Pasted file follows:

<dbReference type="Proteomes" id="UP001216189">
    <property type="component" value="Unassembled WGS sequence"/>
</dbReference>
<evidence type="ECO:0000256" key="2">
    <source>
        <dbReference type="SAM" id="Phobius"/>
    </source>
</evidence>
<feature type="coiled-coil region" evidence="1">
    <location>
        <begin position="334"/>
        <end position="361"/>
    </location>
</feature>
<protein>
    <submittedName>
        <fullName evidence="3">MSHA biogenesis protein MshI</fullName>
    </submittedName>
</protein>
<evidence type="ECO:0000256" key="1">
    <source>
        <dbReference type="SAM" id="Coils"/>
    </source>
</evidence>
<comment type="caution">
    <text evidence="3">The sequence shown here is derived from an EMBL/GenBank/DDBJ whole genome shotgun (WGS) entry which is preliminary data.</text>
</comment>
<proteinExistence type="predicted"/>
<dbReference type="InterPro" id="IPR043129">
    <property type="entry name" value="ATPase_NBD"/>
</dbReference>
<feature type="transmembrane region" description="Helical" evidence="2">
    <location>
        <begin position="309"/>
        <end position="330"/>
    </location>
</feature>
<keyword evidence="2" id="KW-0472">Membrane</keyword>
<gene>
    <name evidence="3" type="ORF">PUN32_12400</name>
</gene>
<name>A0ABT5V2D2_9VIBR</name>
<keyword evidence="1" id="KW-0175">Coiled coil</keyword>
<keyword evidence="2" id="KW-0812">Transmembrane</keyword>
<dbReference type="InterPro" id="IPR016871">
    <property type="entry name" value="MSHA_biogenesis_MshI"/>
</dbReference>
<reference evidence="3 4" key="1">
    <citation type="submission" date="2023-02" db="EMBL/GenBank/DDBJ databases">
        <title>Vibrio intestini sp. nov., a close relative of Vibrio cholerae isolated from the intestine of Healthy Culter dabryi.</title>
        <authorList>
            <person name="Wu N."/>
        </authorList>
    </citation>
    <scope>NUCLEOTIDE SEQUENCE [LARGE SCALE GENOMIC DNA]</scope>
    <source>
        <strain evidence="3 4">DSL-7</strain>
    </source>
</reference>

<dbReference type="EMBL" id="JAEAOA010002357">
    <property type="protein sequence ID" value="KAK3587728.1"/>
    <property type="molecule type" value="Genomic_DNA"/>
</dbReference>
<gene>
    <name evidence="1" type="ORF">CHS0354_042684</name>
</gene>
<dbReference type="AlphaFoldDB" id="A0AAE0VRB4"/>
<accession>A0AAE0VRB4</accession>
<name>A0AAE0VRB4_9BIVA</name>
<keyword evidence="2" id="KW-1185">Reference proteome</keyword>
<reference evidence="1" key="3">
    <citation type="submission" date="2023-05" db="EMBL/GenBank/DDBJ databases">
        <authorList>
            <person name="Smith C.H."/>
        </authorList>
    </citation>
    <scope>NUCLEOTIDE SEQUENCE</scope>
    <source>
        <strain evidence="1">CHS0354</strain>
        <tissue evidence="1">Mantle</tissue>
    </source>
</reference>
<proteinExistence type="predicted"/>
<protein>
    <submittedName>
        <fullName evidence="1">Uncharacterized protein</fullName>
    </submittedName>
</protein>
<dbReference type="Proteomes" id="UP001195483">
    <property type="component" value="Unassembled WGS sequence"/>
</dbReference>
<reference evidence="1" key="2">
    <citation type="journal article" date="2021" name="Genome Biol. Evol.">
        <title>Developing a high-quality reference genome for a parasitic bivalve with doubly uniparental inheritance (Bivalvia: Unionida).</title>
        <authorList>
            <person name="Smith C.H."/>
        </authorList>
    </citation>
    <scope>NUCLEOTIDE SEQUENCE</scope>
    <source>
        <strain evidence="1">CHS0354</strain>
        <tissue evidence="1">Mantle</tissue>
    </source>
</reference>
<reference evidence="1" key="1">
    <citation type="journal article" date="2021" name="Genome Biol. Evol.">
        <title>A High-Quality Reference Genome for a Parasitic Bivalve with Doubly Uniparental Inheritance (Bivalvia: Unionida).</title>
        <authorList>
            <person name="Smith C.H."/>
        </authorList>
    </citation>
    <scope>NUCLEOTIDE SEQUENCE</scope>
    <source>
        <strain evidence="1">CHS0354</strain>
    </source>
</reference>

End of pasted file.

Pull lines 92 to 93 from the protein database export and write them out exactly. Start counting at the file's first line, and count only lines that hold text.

<reference evidence="1" key="2">
    <citation type="journal article" date="2021" name="Genome Biol. Evol.">